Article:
Target’s Bad News Is Even Worse for Bed Bath & Beyond

last week, Target (TGT -1.46%) slashed its fiscal 2022 guidance for the second time in less than a month. Rising inventory levels and a demand slowdown in many discretionary merchandise categories are combining to pulverize Target’s profitability.

On the bright side, while 2022 will be painful for Target, the discount retail giant remains solidly profitable and should bounce back within a year or two. The same can’t be said for Bed Bath & Beyond (BBBY 7.34%), though. A sharp drop in home furnishings demand represents an existential threat for the troubled retail icon.

The outlook was already bad

Two months ago, Bed Bath & Beyond reported awful results for the final quarter of its 2021 fiscal year. Comparable sales declined 12% year over year. Meanwhile, surging supply chain costs crushed its profitability, causing adjusted EBITDA to fall by nearly $200 million year over year, plunging into negative territory.

At the time, Bed Bath & Beyond executives warned that business conditions were still deteriorating. Comparable sales plummeted more than 20% in the first six weeks of fiscal 2022. In the near term, supply chain pressures will constrain sales while hurting gross margin.

The exterior of a Bed Bath & Beyond store.

Image source: Author.

This puts Bed Bath & Beyond on track to report another huge drop in adjusted EBITDA for the first quarter. As of April, management didn’t expect significant improvement until the second half of the fiscal year.

Another big red flag

Last month, Target slashed its full-year margin guidance. The retailer explained that it had been caught flat-footed by a rapid shift in consumer buying behavior and would need to ramp up clearance discounts in discretionary merchandise categories (including home).

Just three weeks later, Target cut its guidance again. Management added, “Specifically, the Company is planning for continued strength in frequency categories like Food & Beverage, Household Essentials and Beauty, and is planning more conservatively in discretionary categories like Home, where trends have changed rapidly since the beginning of the year.”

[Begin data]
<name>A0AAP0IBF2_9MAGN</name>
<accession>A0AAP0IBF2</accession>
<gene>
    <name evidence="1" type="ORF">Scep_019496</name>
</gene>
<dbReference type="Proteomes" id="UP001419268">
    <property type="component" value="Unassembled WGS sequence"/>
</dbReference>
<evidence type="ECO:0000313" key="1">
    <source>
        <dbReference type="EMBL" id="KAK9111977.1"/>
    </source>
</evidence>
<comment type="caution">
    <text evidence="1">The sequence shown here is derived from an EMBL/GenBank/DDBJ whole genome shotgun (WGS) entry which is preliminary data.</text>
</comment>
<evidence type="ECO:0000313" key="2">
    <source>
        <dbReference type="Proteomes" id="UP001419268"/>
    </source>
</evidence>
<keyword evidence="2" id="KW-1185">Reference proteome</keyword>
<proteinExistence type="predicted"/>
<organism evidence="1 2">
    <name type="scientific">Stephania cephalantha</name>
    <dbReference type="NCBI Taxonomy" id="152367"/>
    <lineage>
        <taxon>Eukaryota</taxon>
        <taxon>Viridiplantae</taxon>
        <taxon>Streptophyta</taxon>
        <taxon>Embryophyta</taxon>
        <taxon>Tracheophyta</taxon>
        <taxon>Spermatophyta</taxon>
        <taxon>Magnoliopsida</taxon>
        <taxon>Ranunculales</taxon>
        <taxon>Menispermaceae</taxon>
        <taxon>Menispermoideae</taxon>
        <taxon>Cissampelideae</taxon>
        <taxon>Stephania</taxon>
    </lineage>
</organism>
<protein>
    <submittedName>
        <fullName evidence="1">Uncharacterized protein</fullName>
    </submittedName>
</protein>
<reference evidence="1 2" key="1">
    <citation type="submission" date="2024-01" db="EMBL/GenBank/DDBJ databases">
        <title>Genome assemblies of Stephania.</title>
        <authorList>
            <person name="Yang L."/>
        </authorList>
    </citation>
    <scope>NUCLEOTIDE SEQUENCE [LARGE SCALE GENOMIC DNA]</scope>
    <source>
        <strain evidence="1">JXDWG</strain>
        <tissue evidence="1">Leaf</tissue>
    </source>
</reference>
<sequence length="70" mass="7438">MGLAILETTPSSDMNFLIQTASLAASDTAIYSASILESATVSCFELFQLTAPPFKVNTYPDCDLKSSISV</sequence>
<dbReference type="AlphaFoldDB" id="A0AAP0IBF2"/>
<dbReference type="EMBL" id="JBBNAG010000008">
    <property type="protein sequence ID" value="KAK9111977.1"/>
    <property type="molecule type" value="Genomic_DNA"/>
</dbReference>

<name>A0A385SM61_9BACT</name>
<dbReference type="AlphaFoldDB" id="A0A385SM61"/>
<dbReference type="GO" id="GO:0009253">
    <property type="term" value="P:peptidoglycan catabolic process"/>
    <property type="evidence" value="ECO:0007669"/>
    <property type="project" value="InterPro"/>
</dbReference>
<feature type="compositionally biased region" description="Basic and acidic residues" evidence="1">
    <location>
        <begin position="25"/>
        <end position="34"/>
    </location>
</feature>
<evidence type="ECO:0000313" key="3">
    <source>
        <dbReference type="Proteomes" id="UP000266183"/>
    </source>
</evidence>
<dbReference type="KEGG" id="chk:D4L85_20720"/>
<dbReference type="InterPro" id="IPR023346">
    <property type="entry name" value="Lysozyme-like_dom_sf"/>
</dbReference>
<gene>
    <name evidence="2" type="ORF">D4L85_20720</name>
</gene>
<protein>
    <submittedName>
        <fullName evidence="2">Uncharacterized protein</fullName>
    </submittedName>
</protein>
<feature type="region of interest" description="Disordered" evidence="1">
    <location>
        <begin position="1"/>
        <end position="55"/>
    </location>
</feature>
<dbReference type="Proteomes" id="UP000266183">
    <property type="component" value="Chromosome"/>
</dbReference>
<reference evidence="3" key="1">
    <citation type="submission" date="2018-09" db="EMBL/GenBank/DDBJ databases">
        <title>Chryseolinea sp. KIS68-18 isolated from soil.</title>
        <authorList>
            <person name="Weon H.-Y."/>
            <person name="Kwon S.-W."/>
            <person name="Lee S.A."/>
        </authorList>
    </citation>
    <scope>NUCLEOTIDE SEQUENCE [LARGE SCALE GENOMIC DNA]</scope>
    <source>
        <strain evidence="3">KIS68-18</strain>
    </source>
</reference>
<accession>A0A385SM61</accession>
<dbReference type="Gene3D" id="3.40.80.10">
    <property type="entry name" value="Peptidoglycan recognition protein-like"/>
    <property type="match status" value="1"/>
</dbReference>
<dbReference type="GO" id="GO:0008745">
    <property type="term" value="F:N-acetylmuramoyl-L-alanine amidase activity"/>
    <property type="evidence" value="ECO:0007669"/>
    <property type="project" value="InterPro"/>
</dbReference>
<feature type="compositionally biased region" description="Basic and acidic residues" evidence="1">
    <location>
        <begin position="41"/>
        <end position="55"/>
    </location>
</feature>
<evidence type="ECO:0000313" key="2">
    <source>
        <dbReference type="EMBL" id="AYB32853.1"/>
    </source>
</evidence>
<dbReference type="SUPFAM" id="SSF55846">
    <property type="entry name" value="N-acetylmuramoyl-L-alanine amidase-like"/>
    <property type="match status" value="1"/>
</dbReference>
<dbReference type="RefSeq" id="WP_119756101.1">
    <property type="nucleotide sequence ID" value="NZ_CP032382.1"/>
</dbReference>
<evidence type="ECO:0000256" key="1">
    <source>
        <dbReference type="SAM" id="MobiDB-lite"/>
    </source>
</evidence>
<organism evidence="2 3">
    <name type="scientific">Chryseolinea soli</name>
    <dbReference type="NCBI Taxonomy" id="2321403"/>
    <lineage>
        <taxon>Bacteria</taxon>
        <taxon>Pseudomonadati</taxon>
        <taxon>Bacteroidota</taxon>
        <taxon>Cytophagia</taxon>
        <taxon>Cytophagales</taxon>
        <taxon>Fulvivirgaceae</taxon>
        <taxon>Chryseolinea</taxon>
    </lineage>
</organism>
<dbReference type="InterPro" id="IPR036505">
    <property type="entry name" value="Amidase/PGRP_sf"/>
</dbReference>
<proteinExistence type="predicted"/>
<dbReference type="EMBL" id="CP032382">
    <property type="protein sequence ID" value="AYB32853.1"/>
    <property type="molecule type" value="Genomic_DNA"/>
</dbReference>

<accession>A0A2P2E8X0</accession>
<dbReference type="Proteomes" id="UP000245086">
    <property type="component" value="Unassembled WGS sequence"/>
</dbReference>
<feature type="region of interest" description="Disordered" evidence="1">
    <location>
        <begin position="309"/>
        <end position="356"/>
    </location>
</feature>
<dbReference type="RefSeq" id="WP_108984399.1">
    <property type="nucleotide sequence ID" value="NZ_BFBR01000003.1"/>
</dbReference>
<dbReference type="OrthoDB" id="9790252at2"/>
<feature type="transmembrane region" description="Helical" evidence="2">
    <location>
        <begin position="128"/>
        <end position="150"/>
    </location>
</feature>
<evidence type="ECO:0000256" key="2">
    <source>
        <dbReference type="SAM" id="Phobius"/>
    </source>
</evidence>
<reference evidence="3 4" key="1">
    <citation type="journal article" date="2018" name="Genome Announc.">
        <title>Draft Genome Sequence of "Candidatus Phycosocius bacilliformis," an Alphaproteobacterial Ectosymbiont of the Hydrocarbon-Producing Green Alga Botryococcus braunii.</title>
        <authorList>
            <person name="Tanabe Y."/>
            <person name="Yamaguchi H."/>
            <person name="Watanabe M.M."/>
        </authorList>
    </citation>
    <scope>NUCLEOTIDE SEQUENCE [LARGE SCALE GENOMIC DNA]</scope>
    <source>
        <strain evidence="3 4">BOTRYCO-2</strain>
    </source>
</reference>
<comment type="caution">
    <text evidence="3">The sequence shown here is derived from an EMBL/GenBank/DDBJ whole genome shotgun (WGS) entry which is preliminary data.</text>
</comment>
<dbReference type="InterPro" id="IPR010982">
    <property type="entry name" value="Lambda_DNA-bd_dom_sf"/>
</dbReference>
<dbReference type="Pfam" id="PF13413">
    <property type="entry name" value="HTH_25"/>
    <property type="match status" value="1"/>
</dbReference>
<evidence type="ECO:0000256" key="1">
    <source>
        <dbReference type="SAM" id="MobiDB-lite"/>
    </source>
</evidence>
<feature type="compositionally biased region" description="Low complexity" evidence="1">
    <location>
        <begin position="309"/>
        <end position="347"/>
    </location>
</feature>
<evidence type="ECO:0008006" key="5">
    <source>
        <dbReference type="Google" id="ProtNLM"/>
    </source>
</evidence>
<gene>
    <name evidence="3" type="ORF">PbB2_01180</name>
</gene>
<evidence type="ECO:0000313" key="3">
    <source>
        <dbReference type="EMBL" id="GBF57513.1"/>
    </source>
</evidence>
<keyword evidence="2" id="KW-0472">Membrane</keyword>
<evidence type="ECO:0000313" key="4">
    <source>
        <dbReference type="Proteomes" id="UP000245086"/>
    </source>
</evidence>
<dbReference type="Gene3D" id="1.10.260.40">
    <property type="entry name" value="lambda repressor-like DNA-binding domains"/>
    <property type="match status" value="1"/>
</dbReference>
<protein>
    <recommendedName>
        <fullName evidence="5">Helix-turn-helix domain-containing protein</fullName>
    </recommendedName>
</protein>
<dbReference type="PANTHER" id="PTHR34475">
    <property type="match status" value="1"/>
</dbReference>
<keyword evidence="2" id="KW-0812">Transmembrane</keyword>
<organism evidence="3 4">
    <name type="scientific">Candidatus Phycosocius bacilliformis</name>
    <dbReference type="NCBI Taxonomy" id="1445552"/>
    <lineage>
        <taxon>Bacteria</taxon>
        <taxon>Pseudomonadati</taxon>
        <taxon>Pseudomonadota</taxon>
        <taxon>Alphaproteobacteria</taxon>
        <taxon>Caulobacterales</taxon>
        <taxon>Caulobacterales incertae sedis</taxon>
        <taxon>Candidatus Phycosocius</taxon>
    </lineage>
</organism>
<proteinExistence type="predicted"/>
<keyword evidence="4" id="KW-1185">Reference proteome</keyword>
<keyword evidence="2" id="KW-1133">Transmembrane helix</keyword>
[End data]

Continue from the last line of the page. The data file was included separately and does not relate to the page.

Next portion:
If home furnishings demand has continued falling at Target, it’s a safe bet that Bed Bath & Beyond is faring even worse. After all, Target can still rely on its “frequency categories” to draw in customers and hope for impulse purchases in the home department. By contrast, if consumers are trying to spend less on home furnishings, they won’t visit Bed Bath & Beyond at all.

It’s not surprising that consumers are now cutting back on home furnishings purchases following two years of big spending increases. High inflation and the end of pandemic-related stimulus programs are chipping away at consumer confidence. Meanwhile, consumers are reallocating their shrinking discretionary budgets toward travel and other experiences.

A recipe for disaster

In short, falling home furnishings demand makes Bed Bath & Beyond’s turnaround plan look unrealistic. While consumer spending on home items should bounce back eventually, Bed Bath & Beyond may not be around to capitalize on that recovery.

Bed Bath & Beyond foolishly spent nearly $600 million on share buybacks during fiscal 2021 despite burning more than $300 million of cash over the course of the year. As a result, it ended the year with just $459 million of cash and investments on hand: down from nearly $1.4 billion a year earlier. With worsening business conditions, the company is likely to burn even more cash in fiscal 2022. That could nearly exhaust its current cash stockpile by year-end.

Given the company’s rapidly deteriorating fundamentals, I’m skeptical that Bed Bath & Beyond will be able to raise new capital to shore up its liquidity. Debt investors seem to agree. Bed Bath & Beyond’s debt due in August 2024 — which traded near face value in early April — has fallen to 73 cents on the dollar and now yields 20%. This highlights investors’ uncertainty about Bed Bath & Beyond’s ability to repay that debt.

Bed Bath & Beyond shares have lost nearly 80% of their value over the past year, and for good reason. With the core business hemorrhaging cash and business conditions getting worse, investors should continue to avoid Bed Bath & Beyond stock.

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